No-Deal Brexit Looms, Brits Scramble
The chances of a no-deal Brexit are increasing each day — and the consequences for the UK could be disastrous, according to classified government documents that were leaked to the Sunday Times, a popular British newspaper.
Here are the key takeaways from the report:
- 50% to 85% of trucks traveling across the British Channel could be unprepared for French customs.
- Port disruptions could reduce traffic by 30% to 50% for up to three months.
- Heavy-goods vehicles could experience a delay of 1½ to 2½ days before crossing the border.
- Supplies of medicines and medical supplies could dwindle due to shipping disruptions.
- The EU will likely sharpen immigration laws and border checks, leading to delays at crossings.
- Supplies of drinking water and certain foods are likely to decrease. The supply chain could be disrupted because chemicals, ingredients, and packaging used in food production will be in short supply. While it’s unlikely the UK will face food shortages, prices are likely to increase.
- Public water services should remain unaffected. There is a small risk that the UK won’t be able to import certain water purifying chemicals.
- The UK will likely cease trading in gas with the EU because tariffs will make the practice uncompetitive. Existing UK policy establishing 0% tariffs on gas imports will make it difficult to mitigate the impact on refinery margins and profitability. This could lead to big financial losses, the closure of two refineries (that will be converted to import terminals), and the loss of about 2,000 jobs.
- The UK will impose a “no new checks with limited exceptions” model at the borders. The government wants to avoid the return of a hard border between Northern Ireland and the Republic of Ireland.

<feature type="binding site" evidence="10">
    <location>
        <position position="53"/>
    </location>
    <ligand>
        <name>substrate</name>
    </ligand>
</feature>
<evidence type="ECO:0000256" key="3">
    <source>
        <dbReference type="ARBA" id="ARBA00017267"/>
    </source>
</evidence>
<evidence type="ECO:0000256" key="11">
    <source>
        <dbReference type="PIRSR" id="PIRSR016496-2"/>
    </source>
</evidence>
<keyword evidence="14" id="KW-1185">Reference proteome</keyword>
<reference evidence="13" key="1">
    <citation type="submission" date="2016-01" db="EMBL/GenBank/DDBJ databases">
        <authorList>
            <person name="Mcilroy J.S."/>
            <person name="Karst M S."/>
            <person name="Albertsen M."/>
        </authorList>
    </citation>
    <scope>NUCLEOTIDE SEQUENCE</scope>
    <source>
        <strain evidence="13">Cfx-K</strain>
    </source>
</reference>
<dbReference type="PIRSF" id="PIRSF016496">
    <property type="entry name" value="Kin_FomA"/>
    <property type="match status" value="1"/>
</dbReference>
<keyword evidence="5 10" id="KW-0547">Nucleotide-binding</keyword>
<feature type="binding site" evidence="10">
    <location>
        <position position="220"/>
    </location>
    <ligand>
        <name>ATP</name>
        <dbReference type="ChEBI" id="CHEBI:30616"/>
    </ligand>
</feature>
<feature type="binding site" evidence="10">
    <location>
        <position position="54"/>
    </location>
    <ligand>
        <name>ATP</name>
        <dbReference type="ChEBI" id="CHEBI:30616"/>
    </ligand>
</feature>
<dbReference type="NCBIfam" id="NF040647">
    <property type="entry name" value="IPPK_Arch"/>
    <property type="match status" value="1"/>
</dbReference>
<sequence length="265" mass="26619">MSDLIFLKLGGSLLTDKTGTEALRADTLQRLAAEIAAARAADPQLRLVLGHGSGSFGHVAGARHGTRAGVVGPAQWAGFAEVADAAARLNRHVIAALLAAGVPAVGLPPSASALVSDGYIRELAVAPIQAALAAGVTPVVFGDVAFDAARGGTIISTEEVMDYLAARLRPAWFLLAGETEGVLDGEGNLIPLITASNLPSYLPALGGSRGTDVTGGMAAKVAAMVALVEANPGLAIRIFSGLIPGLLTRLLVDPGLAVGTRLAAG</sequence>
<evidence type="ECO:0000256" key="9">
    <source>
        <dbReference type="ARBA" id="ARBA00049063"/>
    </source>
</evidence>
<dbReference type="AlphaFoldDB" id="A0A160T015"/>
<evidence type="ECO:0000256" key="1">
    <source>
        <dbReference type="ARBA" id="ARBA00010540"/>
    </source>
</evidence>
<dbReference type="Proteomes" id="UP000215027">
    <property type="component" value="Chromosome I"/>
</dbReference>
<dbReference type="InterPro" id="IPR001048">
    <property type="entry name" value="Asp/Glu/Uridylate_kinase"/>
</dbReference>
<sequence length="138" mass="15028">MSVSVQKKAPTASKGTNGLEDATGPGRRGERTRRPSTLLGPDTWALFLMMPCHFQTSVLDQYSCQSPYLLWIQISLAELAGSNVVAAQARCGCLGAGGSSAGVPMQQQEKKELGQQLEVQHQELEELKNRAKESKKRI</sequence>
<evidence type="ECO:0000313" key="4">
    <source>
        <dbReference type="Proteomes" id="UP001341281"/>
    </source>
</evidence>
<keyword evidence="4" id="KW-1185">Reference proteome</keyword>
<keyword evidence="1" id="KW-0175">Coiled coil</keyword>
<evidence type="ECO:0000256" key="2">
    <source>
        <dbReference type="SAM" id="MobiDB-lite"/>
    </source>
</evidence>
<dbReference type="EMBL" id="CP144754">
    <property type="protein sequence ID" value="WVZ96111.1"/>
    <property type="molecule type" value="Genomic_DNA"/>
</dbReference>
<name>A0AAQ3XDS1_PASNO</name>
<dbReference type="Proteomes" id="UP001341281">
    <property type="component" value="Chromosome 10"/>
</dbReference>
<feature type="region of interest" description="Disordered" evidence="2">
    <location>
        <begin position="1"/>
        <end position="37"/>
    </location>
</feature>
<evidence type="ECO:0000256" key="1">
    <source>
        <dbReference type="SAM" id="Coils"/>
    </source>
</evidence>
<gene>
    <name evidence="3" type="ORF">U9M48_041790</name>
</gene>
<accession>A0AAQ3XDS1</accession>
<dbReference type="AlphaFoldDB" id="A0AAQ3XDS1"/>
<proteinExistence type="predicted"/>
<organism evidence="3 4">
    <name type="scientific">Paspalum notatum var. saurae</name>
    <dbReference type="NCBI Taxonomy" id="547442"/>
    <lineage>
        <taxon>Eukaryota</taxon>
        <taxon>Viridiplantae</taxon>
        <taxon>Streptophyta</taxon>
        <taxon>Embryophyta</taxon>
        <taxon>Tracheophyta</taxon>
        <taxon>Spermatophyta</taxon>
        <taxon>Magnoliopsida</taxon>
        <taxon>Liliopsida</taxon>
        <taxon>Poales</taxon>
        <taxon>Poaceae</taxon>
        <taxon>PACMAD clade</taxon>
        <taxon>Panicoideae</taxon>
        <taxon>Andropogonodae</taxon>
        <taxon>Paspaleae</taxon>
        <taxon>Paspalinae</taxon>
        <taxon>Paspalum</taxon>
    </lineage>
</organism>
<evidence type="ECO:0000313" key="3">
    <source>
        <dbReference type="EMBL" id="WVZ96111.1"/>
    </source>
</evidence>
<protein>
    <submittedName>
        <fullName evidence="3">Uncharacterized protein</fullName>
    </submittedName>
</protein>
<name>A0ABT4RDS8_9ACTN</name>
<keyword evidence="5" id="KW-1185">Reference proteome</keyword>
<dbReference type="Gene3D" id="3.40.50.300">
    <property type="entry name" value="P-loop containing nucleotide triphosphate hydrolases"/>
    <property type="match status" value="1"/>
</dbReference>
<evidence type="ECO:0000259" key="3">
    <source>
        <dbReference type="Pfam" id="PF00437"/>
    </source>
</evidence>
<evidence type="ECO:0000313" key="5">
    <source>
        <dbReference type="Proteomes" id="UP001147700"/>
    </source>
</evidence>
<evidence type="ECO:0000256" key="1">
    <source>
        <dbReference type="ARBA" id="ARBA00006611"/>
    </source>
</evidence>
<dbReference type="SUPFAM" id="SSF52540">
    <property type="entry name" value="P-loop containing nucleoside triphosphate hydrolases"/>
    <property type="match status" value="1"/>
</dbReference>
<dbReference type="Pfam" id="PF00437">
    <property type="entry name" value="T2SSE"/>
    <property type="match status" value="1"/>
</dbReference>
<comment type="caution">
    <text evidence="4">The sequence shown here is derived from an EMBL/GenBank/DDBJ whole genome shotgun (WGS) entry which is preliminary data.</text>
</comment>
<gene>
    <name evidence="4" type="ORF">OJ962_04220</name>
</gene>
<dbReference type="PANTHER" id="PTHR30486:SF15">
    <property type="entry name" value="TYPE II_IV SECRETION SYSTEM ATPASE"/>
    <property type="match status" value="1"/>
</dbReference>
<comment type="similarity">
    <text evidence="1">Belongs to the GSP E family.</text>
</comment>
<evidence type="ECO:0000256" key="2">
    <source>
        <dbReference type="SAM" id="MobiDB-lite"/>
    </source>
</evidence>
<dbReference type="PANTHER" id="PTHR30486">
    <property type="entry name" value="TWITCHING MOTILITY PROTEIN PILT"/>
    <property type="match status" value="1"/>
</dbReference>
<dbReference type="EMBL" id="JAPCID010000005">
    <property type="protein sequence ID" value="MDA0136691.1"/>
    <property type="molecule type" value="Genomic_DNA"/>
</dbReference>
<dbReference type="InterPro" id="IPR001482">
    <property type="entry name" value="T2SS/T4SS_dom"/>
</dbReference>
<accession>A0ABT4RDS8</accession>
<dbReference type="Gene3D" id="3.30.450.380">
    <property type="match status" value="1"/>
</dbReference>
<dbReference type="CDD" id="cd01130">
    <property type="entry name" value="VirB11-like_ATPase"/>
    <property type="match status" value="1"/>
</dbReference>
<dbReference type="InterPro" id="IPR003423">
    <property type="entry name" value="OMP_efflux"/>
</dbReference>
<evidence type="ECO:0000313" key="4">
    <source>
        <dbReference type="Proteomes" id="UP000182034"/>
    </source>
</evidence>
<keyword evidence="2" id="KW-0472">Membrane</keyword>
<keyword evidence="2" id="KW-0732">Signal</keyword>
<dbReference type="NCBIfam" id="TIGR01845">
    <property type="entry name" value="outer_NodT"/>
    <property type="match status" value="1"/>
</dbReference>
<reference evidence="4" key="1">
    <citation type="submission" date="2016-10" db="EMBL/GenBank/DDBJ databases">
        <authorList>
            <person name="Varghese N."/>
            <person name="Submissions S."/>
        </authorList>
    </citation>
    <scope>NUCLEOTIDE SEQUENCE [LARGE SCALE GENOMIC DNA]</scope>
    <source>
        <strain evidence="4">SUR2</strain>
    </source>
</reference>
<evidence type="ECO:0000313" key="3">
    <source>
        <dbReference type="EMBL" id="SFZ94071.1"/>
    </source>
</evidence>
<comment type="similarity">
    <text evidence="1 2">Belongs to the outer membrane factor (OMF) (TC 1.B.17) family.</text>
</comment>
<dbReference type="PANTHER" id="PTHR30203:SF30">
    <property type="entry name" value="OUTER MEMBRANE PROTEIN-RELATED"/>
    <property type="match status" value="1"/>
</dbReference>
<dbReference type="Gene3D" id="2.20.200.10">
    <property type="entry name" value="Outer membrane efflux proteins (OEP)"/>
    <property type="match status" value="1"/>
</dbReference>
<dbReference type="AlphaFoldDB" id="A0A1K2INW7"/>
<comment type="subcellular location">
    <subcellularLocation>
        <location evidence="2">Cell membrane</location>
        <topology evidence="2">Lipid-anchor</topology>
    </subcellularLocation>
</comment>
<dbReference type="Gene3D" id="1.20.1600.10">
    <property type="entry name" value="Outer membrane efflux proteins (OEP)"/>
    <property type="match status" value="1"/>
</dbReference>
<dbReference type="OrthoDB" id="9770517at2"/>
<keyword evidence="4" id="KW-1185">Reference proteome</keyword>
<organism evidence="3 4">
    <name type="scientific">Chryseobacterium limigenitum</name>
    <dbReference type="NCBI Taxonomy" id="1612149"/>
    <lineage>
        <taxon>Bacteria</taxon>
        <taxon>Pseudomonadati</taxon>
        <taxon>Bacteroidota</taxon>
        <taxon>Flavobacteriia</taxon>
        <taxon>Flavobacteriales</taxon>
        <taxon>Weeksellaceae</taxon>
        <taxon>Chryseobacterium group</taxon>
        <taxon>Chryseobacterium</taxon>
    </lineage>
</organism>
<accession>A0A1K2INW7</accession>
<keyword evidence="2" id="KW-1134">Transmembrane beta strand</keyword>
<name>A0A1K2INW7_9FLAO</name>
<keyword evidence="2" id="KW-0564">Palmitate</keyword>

- A lot of protests and counter-protests are likely to happen after Brexit. They will use up a lot of police resources and cause a rise in public disorder and community tensions.
Government preparations for a “no-deal” Brexit are called “Operation Yellowhammer.” The Sunday Times reported that the predictions were compiled by Britain's Cabinet Office this month, and that they were available only to those with “need to know” security clearance.
The government commented officially on the claims, characterizing the documents as outdated. The government says it has made preparations and found ways to minimize the impact of a no-deal Brexit.
Economics experts and Brexit critics have warned that exiting the European Union without a formal agreement is likely to have a very negative impact on the British economy. Currency devaluation, supply shortages, and general instability are very serious threats, but UK leaders have not managed to make an agreement with Europe.
Boris Johnson, the new prime minister, has promised to get Britain out of the EU within the first 100 days of his tenure come what may. He is set to meet with German Chancellor Angela Merkel and French President Emmanuel Macron this week. He says he intends to press for a new deal and attempt to break through the stalemate in negotiations.
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